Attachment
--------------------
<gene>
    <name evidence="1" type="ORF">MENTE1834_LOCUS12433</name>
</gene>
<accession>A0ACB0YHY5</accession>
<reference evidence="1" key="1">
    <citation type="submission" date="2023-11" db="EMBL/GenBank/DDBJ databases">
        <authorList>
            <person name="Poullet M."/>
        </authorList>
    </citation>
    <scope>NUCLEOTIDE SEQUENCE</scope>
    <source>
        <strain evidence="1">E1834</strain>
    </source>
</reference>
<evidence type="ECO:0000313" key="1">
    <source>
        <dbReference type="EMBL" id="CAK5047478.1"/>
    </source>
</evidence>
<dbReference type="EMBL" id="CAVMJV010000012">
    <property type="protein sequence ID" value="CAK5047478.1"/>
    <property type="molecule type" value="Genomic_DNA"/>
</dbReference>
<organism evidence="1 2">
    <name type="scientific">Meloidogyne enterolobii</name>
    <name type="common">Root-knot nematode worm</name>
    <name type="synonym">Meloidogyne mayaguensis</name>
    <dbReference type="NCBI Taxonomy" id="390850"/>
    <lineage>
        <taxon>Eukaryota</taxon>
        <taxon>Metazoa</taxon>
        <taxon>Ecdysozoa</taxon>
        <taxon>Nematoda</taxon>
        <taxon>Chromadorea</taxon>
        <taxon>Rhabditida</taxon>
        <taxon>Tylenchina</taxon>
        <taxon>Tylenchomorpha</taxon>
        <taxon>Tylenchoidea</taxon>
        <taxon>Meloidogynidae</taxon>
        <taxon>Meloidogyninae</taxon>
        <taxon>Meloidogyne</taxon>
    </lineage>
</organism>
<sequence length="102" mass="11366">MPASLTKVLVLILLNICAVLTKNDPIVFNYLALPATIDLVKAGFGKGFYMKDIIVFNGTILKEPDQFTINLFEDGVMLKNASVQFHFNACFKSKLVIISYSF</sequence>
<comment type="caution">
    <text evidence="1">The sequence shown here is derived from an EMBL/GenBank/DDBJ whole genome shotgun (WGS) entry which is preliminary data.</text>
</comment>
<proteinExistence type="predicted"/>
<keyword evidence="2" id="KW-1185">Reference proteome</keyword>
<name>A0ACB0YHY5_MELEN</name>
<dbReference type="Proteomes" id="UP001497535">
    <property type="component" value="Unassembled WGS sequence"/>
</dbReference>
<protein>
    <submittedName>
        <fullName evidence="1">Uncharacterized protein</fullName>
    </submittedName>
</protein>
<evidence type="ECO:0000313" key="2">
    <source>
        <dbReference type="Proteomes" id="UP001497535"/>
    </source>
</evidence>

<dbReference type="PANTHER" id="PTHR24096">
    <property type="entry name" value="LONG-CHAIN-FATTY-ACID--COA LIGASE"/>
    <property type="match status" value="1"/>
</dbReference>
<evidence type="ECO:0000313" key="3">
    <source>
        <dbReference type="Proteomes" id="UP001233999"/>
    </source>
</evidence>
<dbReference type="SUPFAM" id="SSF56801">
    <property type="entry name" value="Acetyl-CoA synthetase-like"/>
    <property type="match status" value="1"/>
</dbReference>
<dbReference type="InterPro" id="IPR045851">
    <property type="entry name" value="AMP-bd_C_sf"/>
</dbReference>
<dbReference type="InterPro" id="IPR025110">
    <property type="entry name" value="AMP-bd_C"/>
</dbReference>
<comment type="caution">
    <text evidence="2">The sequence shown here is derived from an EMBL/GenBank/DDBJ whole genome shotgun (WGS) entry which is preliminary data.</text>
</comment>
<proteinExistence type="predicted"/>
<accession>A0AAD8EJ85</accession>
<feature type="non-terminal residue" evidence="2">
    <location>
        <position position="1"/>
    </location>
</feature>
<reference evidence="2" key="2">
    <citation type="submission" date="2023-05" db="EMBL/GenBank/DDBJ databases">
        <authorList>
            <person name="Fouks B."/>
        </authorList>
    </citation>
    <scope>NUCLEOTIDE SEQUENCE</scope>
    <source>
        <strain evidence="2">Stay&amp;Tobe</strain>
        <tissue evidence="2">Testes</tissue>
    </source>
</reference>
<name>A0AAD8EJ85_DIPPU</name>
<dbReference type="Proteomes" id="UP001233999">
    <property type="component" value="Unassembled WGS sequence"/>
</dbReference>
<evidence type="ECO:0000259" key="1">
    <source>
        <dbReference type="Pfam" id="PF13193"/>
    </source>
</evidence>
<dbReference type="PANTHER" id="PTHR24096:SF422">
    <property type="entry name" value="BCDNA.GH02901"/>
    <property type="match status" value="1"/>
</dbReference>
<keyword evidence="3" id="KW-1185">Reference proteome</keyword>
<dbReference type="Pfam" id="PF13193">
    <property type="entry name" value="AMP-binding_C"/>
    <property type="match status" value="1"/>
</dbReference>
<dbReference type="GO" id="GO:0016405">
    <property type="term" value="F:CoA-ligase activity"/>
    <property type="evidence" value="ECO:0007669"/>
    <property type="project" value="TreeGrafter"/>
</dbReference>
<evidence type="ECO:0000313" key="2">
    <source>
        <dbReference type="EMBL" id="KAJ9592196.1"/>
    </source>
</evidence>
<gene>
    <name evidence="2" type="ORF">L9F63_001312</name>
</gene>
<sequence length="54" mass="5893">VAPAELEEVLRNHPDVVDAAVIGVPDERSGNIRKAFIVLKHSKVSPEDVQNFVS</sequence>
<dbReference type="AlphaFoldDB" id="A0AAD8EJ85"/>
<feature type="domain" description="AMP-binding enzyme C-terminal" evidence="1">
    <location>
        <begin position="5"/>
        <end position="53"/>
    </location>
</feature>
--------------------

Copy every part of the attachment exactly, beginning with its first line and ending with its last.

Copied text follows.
<gene>
    <name evidence="1" type="ORF">MENTE1834_LOCUS12433</name>
</gene>
<accession>A0ACB0YHY5</accession>
<reference evidence="1" key="1">
    <citation type="submission" date="2023-11" db="EMBL/GenBank/DDBJ databases">
        <authorList>
            <person name="Poullet M."/>
        </authorList>
    </citation>
    <scope>NUCLEOTIDE SEQUENCE</scope>
    <source>
        <strain evidence="1">E1834</strain>
    </source>
</reference>
<evidence type="ECO:0000313" key="1">
    <source>
        <dbReference type="EMBL" id="CAK5047478.1"/>
    </source>
</evidence>
<dbReference type="EMBL" id="CAVMJV010000012">
    <property type="protein sequence ID" value="CAK5047478.1"/>
    <property type="molecule type" value="Genomic_DNA"/>
</dbReference>
<organism evidence="1 2">
    <name type="scientific">Meloidogyne enterolobii</name>
    <name type="common">Root-knot nematode worm</name>
    <name type="synonym">Meloidogyne mayaguensis</name>
    <dbReference type="NCBI Taxonomy" id="390850"/>
    <lineage>
        <taxon>Eukaryota</taxon>
        <taxon>Metazoa</taxon>
        <taxon>Ecdysozoa</taxon>
        <taxon>Nematoda</taxon>
        <taxon>Chromadorea</taxon>
        <taxon>Rhabditida</taxon>
        <taxon>Tylenchina</taxon>
        <taxon>Tylenchomorpha</taxon>
        <taxon>Tylenchoidea</taxon>
        <taxon>Meloidogynidae</taxon>
        <taxon>Meloidogyninae</taxon>
        <taxon>Meloidogyne</taxon>
    </lineage>
</organism>
<sequence length="102" mass="11366">MPASLTKVLVLILLNICAVLTKNDPIVFNYLALPATIDLVKAGFGKGFYMKDIIVFNGTILKEPDQFTINLFEDGVMLKNASVQFHFNACFKSKLVIISYSF</sequence>
<comment type="caution">
    <text evidence="1">The sequence shown here is derived from an EMBL/GenBank/DDBJ whole genome shotgun (WGS) entry which is preliminary data.</text>
</comment>
<proteinExistence type="predicted"/>
<keyword evidence="2" id="KW-1185">Reference proteome</keyword>
<name>A0ACB0YHY5_MELEN</name>
<dbReference type="Proteomes" id="UP001497535">
    <property type="component" value="Unassembled WGS sequence"/>
</dbReference>
<protein>
    <submittedName>
        <fullName evidence="1">Uncharacterized protein</fullName>
    </submittedName>
</protein>
<evidence type="ECO:0000313" key="2">
    <source>
        <dbReference type="Proteomes" id="UP001497535"/>
    </source>
</evidence>

<dbReference type="PANTHER" id="PTHR24096">
    <property type="entry name" value="LONG-CHAIN-FATTY-ACID--COA LIGASE"/>
    <property type="match status" value="1"/>
</dbReference>
<evidence type="ECO:0000313" key="3">
    <source>
        <dbReference type="Proteomes" id="UP001233999"/>
    </source>
</evidence>
<dbReference type="SUPFAM" id="SSF56801">
    <property type="entry name" value="Acetyl-CoA synthetase-like"/>
    <property type="match status" value="1"/>
</dbReference>
<dbReference type="InterPro" id="IPR045851">
    <property type="entry name" value="AMP-bd_C_sf"/>
</dbReference>
<dbReference type="InterPro" id="IPR025110">
    <property type="entry name" value="AMP-bd_C"/>
</dbReference>
<comment type="caution">
    <text evidence="2">The sequence shown here is derived from an EMBL/GenBank/DDBJ whole genome shotgun (WGS) entry which is preliminary data.</text>
</comment>
<proteinExistence type="predicted"/>
<accession>A0AAD8EJ85</accession>
<feature type="non-terminal residue" evidence="2">
    <location>
        <position position="1"/>
    </location>
</feature>
<reference evidence="2" key="2">
    <citation type="submission" date="2023-05" db="EMBL/GenBank/DDBJ databases">
        <authorList>
            <person name="Fouks B."/>
        </authorList>
    </citation>
    <scope>NUCLEOTIDE SEQUENCE</scope>
    <source>
        <strain evidence="2">Stay&amp;Tobe</strain>
        <tissue evidence="2">Testes</tissue>
    </source>
</reference>
<name>A0AAD8EJ85_DIPPU</name>
<dbReference type="Proteomes" id="UP001233999">
    <property type="component" value="Unassembled WGS sequence"/>
</dbReference>
<evidence type="ECO:0000259" key="1">
    <source>
        <dbReference type="Pfam" id="PF13193"/>
    </source>
</evidence>
<dbReference type="PANTHER" id="PTHR24096:SF422">
    <property type="entry name" value="BCDNA.GH02901"/>
    <property type="match status" value="1"/>
</dbReference>
<keyword evidence="3" id="KW-1185">Reference proteome</keyword>
<dbReference type="Pfam" id="PF13193">
    <property type="entry name" value="AMP-binding_C"/>
    <property type="match status" value="1"/>
</dbReference>
<dbReference type="GO" id="GO:0016405">
    <property type="term" value="F:CoA-ligase activity"/>
    <property type="evidence" value="ECO:0007669"/>
    <property type="project" value="TreeGrafter"/>
</dbReference>
<evidence type="ECO:0000313" key="2">
    <source>
        <dbReference type="EMBL" id="KAJ9592196.1"/>
    </source>
</evidence>
<gene>
    <name evidence="2" type="ORF">L9F63_001312</name>
</gene>
<sequence length="54" mass="5893">VAPAELEEVLRNHPDVVDAAVIGVPDERSGNIRKAFIVLKHSKVSPEDVQNFVS</sequence>
<dbReference type="AlphaFoldDB" id="A0AAD8EJ85"/>
<feature type="domain" description="AMP-binding enzyme C-terminal" evidence="1">
    <location>
        <begin position="5"/>
        <end position="53"/>
    </location>
</feature>